Sunday, February 13, 2011

5 Easy Tips to Improving Your Storyelling (For Artists)

Let's cut to the chase. You can be an awesome draftsman, but if you can't tell a story, then you're just not going to cut it (this has been true since about 1997). So, five easy ways to improve your storytelling if you're an artist are:

1. Always start a scene with an establishing shot. I don't care if the script doesn't call for one--you're responsible for the visual storytelling and continuity. Unless there is a STORY REASON not to have one, start with one. For drama, you can start with an extreme closeup in panel 1, but then you should immediately establish the scene in panel 2.

Establishing shots tell us WHERE we are exactly--sometimes you establish a skyline in one panel and then a particular building in the next or a particular room, perhaps. They tell us WHO is present and where everyone is located in relation to one another. And they often tell us WHEN the scene takes place--either time of day or a particular time period if the work is a period piece.

2. When creating your characters for a story give each one a distinct feature that is different from the rest. Whenever possible, give them all different silhouettes so they can easily be identified by your reader even from a distance. You want a great example of this: look at the original X-Men by Kirby. Each of the five members had a different silhouette and a different distinctive feature. You want a second example, look at the X-Men from Giant-Sized X-Men #1--new team, and new distinct features for all the characters.

On the Kirby X-Men, you've got a guy with wings, a guy made out of ice, a guy shaped like a gorilla, a guy with a weird red visor and a woman with red hair. All have distinct traits so that even when they're wearing matching uniforms, telling them apart is EASY. Now look at the cover again but clack out the shapes. If those were just black silhouettes, you'd still know the guy with the wings is Angel, the guy shaped like snow man is Ice Man and so on. It's amazing how brilliant Kirby really was. Heck, even Magneto, the villain of the piece has a cool helmet that stands out in the shadows as well.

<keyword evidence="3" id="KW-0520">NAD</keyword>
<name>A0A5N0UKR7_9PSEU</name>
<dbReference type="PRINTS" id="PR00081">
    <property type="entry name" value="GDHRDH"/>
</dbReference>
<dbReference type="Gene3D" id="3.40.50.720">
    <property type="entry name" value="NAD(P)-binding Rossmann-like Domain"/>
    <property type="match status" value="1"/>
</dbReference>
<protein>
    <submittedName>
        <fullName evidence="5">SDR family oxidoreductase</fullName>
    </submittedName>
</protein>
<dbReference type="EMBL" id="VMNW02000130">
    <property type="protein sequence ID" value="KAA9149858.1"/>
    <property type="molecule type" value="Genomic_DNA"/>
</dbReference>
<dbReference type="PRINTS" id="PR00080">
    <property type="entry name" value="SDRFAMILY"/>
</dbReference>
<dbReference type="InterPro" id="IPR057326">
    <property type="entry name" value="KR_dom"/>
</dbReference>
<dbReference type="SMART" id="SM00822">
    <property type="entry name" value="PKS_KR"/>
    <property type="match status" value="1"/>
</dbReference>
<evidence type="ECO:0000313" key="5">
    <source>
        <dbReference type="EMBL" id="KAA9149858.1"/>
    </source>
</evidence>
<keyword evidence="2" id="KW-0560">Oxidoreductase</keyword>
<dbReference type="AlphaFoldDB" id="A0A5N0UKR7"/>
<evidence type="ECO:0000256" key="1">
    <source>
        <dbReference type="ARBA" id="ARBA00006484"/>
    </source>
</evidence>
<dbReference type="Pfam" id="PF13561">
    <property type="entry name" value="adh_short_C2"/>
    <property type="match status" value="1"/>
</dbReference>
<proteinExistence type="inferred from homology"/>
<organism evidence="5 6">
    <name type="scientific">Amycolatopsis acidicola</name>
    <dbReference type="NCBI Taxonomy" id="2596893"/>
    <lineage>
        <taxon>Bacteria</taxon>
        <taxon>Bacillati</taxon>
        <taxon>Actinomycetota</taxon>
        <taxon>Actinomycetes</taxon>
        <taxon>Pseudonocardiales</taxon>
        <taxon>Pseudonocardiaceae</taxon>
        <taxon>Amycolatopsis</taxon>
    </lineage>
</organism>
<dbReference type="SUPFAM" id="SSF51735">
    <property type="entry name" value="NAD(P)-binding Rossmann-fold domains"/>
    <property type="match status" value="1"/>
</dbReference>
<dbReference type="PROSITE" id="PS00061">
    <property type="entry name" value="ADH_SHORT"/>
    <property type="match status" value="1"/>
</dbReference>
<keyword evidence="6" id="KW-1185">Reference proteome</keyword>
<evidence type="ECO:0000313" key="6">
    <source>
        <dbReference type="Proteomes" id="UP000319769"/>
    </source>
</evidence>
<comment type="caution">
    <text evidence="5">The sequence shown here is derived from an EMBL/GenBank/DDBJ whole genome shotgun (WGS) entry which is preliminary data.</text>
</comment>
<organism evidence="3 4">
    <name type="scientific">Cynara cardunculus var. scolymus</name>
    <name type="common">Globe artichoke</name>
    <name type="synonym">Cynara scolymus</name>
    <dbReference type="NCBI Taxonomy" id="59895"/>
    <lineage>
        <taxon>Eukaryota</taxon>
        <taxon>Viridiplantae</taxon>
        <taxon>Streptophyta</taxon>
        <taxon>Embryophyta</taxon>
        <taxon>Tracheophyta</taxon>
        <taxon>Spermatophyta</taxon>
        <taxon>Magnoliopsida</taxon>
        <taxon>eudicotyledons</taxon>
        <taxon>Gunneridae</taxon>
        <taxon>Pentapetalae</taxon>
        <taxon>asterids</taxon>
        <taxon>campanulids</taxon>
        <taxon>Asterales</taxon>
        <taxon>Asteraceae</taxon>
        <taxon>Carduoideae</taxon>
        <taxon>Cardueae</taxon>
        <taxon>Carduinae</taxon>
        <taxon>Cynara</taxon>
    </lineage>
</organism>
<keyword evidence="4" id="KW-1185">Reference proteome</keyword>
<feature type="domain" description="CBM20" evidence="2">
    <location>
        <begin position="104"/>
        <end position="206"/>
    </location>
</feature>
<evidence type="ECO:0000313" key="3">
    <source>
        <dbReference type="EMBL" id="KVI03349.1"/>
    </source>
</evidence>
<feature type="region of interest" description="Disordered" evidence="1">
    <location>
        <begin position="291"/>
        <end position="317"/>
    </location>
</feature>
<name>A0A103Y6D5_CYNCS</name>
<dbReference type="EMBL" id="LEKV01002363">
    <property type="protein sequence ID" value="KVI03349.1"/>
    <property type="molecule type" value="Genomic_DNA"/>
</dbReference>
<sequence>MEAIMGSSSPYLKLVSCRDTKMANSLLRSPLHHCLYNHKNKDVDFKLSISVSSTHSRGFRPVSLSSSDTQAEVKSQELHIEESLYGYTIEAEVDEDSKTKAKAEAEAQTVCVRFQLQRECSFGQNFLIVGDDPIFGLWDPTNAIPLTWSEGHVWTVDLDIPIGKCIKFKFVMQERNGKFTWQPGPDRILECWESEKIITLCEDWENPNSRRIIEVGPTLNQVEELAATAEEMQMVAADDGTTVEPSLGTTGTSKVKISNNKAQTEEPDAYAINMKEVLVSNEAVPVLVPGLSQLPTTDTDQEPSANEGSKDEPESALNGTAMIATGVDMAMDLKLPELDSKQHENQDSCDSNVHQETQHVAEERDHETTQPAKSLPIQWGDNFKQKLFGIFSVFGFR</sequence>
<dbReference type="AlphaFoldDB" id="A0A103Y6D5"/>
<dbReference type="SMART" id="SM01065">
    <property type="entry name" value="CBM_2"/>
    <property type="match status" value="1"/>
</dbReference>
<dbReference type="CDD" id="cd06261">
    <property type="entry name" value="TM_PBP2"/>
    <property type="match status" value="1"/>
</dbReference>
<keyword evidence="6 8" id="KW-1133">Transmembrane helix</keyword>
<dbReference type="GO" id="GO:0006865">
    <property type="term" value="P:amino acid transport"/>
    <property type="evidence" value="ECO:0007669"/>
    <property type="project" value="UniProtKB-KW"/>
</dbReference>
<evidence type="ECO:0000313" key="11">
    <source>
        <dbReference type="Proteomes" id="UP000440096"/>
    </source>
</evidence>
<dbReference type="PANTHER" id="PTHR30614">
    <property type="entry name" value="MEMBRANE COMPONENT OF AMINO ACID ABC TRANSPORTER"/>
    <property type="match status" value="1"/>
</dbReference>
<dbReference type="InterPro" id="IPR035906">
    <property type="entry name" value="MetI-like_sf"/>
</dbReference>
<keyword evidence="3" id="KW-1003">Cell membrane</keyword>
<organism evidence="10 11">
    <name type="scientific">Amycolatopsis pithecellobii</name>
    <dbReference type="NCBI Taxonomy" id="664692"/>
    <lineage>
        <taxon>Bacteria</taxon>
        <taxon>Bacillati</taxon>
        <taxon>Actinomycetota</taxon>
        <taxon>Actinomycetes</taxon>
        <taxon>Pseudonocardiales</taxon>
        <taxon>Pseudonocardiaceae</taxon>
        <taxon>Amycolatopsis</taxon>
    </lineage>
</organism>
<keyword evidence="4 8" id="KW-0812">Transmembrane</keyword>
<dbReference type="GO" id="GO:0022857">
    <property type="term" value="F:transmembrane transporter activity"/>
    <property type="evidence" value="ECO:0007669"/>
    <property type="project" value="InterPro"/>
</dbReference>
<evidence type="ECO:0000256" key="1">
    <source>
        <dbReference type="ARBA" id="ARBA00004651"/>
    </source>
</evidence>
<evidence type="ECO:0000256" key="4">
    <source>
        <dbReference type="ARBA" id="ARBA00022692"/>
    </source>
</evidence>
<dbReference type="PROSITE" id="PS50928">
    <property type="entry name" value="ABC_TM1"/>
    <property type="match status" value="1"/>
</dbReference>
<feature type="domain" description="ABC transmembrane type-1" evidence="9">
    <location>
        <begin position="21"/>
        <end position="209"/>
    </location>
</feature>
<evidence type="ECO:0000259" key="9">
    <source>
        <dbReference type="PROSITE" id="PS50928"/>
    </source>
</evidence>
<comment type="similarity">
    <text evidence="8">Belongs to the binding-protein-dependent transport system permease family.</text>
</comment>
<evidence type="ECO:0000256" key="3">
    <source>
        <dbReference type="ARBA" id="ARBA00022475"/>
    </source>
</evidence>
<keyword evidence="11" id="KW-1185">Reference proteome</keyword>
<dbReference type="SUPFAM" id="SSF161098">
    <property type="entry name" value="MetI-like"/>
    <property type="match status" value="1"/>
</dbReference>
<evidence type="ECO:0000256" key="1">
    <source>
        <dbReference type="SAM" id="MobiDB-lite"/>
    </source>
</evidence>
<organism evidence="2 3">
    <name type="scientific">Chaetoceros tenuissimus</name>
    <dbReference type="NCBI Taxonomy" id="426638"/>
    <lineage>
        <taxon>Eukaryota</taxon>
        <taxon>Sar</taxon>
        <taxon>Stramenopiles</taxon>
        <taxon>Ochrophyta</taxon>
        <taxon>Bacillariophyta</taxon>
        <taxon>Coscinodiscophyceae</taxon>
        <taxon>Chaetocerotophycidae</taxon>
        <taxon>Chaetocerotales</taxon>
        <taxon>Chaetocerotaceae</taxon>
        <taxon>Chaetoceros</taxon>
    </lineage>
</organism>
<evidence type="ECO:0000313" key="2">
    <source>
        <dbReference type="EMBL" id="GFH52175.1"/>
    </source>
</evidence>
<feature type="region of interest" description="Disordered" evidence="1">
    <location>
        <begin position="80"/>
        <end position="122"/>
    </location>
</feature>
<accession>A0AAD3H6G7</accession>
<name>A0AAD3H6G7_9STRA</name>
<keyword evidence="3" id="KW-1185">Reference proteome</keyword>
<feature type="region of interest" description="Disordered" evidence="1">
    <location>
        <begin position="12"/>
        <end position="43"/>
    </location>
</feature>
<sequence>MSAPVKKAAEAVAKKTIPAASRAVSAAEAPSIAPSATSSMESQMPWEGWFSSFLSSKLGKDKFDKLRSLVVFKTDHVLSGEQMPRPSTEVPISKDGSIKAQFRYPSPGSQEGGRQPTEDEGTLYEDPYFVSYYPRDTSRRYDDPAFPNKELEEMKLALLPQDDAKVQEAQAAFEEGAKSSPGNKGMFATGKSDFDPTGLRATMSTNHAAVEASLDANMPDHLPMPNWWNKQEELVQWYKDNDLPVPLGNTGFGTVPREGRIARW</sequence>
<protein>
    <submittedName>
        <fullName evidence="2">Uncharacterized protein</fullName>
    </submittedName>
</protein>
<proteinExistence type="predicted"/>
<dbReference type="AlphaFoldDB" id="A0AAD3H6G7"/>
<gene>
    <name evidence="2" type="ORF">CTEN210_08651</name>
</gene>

3. Comprise your panels of squares and rectangles only. And leave a healthy gutter space between them. Easily being able to separate one panel from the next makes for a much easier and more enjoyable reading experience.

The point here is that many new readers (and vets like me who are lazy) just want to read a story. And when panel layouts get tricky, they can get very confusing. Even if reading order still works, often oddly shaped panels will lead to reading errors because the balloon order gets thrown off. Just avoid these pitfalls by only using oddly shaped panels when there is a STORY REASON to do so. And even then, don't do it every time.

4. Now take those squares and rectangles and place them all on invisible tiers (break your page into thirds, typically). All panels on tier one should sit exactly on the same imaginary line. And they should all be the same height and with equal distance between them (or width of gutter, if you prefer that term). Then on the next tier, the same principles apply. Rarely will you need more than three tiers.

Look at both the page above from WATCHMEN and the page below, also from WATCHMEN (because Dave Gibbons is perhaps the most under-rated comic artist of all time--and he's highly regarded as one of the best!). Simple rectangle and square panels. Three tier system. Notice that you intuitively know what panels come in what order. You also have no trouble reading the word balloons and captions in the correct order. It's all right there because of the clean and simple layout.

5. Knock off all that popping out of the panel nonsense. Every time you pop a character's head or blaster, or sword, or leg, or wagon, or whatever our of a panel, you're distracting your reader from what is INSIDE the panel. Keep it simple. Keep it contained.

The greatest comic book of all time (some will tell you) is WATCHMEN and in all of its 12 over-sized issues Gibbons NEVER breaks out of the panel. The entire story is confined to within those panel borders. He never lets the reader break any barrier. While there is much of his work to marvel at, he never intentionally draws attention to how good he is, and that just makes him that much better.

Follow these five steps on your next page and watch how easy it is to read. Watch how clean and professional your pages become--overnight.

Hope it helps. Now go sign up for the Comics Experience art class! :)


1 comment: